LANSING, Mich. – To ensure pregnant women and new mothers in Michigan stay healthy to keep their babies healthy, more than 500 public and private health professionals including doctors, nurses, home visitors and community health workers will learn about and share best practices from across the country at the second annual Maternal Infant Health Statewide Conference March 12-13.
Hosted at the Kellogg Center by the Michigan Department of Health and Human Services (MDHHS), Maternal Infant Strategy Group and the Alliance for Innovation on Maternal Health, this statewide conference will provide educational opportunities to keep professionals and families abreast of the latest developments in the field.
“In 2017, more than 760 Michigan babies did not live to their first birthday, and between 80 and 90 women die each year in our state during pregnancy, at delivery or within a year after the end of their pregnancy,” said Robert Gordon, MDHHS director. “By bringing together stakeholders from the public and private sectors to learn from one another, we can improve health outcomes for mothers and infants and put an end to preventable deaths in our state.”
Michigan’s 2017 infant mortality rate is 6.8 deaths per 1,000 live births, an increase from 2016’s rate of 6.4 deaths per 1,000 live births. This is higher than the national average of 5.9 deaths per 1,000 live births recorded in 2016. From 2011-2015, Michigan’s pregnancy-related mortality rate was 11.6 maternal deaths per 100,000 live births. A recent review by the Michigan Maternal Mortality Surveillance Committee found that, of the pregnancy-related deaths, 44 percent were determined to be preventable. Mother’s and infants of color die at two – three times the rate of non-Hispanic white woman.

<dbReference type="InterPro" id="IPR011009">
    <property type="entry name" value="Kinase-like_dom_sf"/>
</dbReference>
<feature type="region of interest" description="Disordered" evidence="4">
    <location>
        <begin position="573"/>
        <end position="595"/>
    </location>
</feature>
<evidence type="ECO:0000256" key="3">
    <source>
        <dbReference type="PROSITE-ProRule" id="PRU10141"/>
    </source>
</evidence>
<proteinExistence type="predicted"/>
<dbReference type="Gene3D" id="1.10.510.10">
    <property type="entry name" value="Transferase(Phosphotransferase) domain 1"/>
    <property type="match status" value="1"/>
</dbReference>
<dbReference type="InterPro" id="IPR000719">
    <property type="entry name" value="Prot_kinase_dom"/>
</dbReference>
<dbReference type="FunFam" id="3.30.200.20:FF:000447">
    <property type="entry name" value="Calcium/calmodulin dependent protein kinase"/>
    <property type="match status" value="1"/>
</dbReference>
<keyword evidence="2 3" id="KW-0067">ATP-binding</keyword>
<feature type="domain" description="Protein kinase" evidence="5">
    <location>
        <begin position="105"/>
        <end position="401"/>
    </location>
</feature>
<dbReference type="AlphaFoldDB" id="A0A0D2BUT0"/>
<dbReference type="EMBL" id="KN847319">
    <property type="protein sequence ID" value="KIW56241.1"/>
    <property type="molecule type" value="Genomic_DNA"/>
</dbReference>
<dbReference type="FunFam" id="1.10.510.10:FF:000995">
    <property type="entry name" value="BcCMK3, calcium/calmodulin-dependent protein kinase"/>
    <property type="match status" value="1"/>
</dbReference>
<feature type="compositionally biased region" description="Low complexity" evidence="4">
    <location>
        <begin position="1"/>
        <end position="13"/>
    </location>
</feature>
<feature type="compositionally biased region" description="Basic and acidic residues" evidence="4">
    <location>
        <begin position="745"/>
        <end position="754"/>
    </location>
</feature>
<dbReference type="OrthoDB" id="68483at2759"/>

A key focal point of the Summit is the announcement of the 2019 Mother Infant Health Equity and Improvement Plan which will be unveiled by Gov. Gretchen Whitmer. It was developed by MDHHS under the guidance of the Maternal Infant Strategy Group and in collaboration with a broad range of maternal and infant health stakeholders and families. With a vision of “Zero preventable deaths. Zero health disparities,” the plan promotes health equity as a priority throughout its initiatives by identifying marginalized populations and addressing persistent health disparities.
A critical intervention to help prevent maternal mortality included in the plan is Michigan Alliance for Innovation in Maternal Health (MI AIM) safety bundles. Safety bundles help fully equip hospitals with actionable protocols, necessary equipment, staff education and drills to prevent and adequately treat severe maternal events. MI AIM designated hospitals will be recognized at during the Summit for implementing safety bundles at their facilities.
Summit sessions will be led by national, state and local subject matter experts. They will focus on three overarching themes: Eliminating Maternal Mortality; Strategies to Reduce Preterm Birth; and Substance Use, Mental Health and Trauma. In addition, the following plenary sessions will focus on collaborative efforts to improve health outcomes:
Telling Stories: Truth, Lies and the Narratives We Build – Dr. Herman Gray, chair, Wayne State University Department of Pediatrics; Cheryl Larry-Osman, RN, prenatal clinical specialist labor and delivery, high risk antepartum, postpartum, Henry Ford Hospital; and Dr. Melinda Johnson, VP, department chief, Women’s Health Spectrum Health Medical Group.
Michigan Is Creating the Blueprint for Zero Preventable Deaths and Zero Health Disparities – Dr. Herman Gray, chair, Wayne State University Department of Pediatrics.
Raising Soleil – Wanda Irving, MPA.
Highlighting Place as a Key Lens Through Which to See Parents and Newborns – Dr. Andrew Beck, Cincinnati Children’s Hospital.
For more information about the Summit and the Improvement Plan, visit Michigan.gov/MIHEIP.
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